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John 10:15

Albert Barnes
Notes on the Whole Bible

As the Father knoweth me … - See the Matthew 11:27 note; also Luke 10:22 note.

I lay down my life for the sheep - That is, I give my life as an atoning sacrifice for their sins. I die in their place, to redeem them from sin, and danger, and death. See John 10:17-18.

Matthew Henry
Concise Bible Commentary
Christ is a good Shepherd; many who were not thieves, yet were careless in their duty, and by their neglect the flock was much hurt. Bad principles are the root of bad practices. The Lord Jesus knows whom he has chosen, and is sure of them; they also know whom they have trusted, and are sure of Him. See here the grace of Christ; since none could demand his life of him, he laid it down of himself for our redemption. He offered himself to be the Saviour; Lo, I come. And the necessity of our case calling for it, he offered himself for the Sacrifice. He was both the offerer and the offering, so that his laying down his life was his offering up himself. From hence it is plain, that he died in the place and stead of men; to obtain their being set free from the punishment of sin, to obtain the pardon of their sin; and that his death should obtain that pardon. Our Lord laid not his life down for his doctrine, but for his sheep.
Ellen G. White
The Upward Look, 149.4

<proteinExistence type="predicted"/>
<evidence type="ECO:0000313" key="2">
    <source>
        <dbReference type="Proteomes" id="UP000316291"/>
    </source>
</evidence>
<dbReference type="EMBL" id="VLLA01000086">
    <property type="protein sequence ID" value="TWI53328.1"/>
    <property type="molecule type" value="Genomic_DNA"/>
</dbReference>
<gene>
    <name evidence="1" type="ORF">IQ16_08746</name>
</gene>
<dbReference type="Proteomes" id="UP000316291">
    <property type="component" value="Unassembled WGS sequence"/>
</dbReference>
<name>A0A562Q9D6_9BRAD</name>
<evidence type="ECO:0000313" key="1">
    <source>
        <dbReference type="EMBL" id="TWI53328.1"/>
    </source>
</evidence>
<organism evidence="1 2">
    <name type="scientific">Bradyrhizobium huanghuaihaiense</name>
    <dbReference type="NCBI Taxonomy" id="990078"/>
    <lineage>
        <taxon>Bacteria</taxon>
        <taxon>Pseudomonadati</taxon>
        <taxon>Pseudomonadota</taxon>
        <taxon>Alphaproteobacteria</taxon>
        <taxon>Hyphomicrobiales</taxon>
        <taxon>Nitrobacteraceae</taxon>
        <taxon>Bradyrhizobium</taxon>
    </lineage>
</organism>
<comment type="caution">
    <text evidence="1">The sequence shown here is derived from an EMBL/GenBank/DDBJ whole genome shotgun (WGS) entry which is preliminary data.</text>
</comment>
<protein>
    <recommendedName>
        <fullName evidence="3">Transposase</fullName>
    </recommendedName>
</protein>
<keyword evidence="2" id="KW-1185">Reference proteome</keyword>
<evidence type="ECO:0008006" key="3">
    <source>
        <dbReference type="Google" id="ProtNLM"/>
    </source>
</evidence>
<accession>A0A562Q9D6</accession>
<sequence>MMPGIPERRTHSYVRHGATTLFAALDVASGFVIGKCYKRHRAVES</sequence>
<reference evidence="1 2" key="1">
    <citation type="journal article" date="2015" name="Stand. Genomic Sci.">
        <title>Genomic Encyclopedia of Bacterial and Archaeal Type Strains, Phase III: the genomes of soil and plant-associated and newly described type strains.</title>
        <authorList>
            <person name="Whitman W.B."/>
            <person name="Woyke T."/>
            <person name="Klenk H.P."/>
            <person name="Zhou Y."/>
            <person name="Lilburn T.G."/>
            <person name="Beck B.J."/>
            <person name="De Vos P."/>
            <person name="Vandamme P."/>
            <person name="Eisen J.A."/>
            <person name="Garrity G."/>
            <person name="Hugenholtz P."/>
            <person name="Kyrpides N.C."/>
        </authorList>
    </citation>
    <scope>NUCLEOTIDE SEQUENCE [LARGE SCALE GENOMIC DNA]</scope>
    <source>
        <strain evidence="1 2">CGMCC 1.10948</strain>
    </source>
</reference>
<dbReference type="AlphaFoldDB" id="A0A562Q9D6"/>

The great apostasy originally began in a denial of the love of God, as it is plainly revealed in the Word. Provision was then made whereby fallen man might have a powerful revelation of the love of God, and be given an opportunity to return to his allegiance to Jehovah. “For God so loved the world, that he gave his only begotten Son, that whosoever believeth in him should not perish, but have everlasting life” (John 3:16). “I lay down my life for the sheep,” says Christ (chap. 10:15). “The bread that I will give is my flesh, which I will give for the life of the world” (chap. 6:51). Here is a revelation of the power mighty to save “to the uttermost.” God is light and love. UL 149.4

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Ellen G. White
The Sanctified Life, 82

We are commanded to love one another as Christ has loved us. He has manifested His love by laying down His life to redeem us. The beloved disciple says that we should be willing to lay down our lives for the brethren. For “every one that loveth him that begat loveth him also that is begotten of him” (verse 1). If we love Christ, we shall love those who resemble Him in life and character. And not only so, but we shall love those who have “no hope,” and are “without God in the world” (Ephesians 2:12). It was to save sinners that Christ left His home in heaven and came to earth to suffer and to die. For this He toiled and agonized and prayed, until, heartbroken and deserted by those He came to save, He poured out His life on Calvary. SL 82.1